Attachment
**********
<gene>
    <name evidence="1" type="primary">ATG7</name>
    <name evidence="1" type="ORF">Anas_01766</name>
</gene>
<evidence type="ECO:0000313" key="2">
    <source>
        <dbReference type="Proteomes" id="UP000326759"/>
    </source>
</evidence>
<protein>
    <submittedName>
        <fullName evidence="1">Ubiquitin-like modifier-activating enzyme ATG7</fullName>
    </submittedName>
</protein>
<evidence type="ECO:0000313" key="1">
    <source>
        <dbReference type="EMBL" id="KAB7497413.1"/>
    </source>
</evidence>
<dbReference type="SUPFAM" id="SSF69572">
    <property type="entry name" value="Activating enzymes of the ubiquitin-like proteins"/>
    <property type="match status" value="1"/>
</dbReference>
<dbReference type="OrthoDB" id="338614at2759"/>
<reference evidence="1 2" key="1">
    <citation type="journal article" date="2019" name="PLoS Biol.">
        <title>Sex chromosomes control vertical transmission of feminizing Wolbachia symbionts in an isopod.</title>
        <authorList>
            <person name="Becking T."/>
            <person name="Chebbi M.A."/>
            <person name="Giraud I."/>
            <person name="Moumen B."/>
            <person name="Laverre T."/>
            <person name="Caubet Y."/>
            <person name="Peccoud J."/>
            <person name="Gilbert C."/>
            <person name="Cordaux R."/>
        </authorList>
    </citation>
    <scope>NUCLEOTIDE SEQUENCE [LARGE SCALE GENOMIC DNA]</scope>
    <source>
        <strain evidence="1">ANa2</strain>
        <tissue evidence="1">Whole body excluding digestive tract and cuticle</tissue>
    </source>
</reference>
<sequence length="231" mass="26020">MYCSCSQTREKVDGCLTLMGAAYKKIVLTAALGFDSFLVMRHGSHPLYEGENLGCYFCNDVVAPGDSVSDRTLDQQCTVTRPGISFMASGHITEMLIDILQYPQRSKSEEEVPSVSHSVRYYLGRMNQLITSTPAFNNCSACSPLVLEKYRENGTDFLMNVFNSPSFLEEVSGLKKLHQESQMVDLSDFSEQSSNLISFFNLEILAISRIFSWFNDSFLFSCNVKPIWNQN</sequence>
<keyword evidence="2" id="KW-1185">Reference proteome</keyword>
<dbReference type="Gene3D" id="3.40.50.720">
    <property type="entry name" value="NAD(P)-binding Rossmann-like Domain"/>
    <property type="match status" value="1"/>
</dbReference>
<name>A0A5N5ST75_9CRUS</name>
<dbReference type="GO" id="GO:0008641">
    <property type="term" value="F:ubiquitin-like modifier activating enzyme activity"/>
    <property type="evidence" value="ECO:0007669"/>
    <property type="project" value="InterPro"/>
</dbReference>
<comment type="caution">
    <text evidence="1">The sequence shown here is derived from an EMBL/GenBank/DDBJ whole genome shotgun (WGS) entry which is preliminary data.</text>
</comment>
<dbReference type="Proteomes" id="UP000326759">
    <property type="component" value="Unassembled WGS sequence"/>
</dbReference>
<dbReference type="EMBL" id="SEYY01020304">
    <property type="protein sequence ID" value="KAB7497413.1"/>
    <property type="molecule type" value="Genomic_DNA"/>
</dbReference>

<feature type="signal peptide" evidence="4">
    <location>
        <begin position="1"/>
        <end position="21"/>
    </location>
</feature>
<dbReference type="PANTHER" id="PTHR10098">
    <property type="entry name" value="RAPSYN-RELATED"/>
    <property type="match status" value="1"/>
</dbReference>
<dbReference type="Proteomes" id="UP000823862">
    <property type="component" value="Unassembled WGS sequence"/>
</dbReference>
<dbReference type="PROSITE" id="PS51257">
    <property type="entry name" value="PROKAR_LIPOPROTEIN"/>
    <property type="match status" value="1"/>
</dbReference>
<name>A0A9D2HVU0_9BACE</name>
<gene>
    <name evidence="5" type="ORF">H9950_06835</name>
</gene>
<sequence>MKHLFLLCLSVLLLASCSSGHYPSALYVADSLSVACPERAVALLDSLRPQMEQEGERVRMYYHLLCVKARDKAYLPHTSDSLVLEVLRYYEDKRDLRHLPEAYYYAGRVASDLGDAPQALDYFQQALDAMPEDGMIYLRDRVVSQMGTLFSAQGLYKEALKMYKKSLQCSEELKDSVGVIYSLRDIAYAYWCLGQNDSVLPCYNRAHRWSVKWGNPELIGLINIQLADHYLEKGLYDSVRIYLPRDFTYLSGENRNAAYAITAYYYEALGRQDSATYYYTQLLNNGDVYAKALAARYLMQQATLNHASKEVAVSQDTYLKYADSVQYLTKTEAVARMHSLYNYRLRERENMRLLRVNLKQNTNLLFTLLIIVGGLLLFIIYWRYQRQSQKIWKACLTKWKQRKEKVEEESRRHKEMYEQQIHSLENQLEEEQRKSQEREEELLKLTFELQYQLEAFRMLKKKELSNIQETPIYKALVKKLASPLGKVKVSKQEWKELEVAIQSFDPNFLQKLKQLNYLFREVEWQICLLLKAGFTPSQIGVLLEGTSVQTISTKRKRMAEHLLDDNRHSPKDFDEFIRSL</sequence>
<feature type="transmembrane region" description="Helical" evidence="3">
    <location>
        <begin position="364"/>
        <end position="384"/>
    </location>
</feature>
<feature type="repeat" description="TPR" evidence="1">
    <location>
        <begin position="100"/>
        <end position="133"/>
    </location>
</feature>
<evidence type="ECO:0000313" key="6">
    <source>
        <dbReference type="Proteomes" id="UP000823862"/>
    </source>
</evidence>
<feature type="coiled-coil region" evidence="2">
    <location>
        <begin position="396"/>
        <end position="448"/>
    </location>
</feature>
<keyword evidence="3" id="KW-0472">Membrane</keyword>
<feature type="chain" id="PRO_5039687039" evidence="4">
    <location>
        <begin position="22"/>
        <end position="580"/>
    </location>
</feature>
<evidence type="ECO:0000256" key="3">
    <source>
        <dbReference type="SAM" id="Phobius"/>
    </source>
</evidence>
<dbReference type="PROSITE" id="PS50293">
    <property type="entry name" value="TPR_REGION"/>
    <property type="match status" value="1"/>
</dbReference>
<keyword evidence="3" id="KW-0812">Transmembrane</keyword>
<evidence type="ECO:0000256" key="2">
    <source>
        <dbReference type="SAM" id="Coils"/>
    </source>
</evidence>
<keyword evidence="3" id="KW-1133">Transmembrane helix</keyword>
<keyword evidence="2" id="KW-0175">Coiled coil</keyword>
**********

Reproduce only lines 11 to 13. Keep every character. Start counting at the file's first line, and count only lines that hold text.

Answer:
    <submittedName>
        <fullName evidence="1">Ubiquitin-like modifier-activating enzyme ATG7</fullName>
    </submittedName>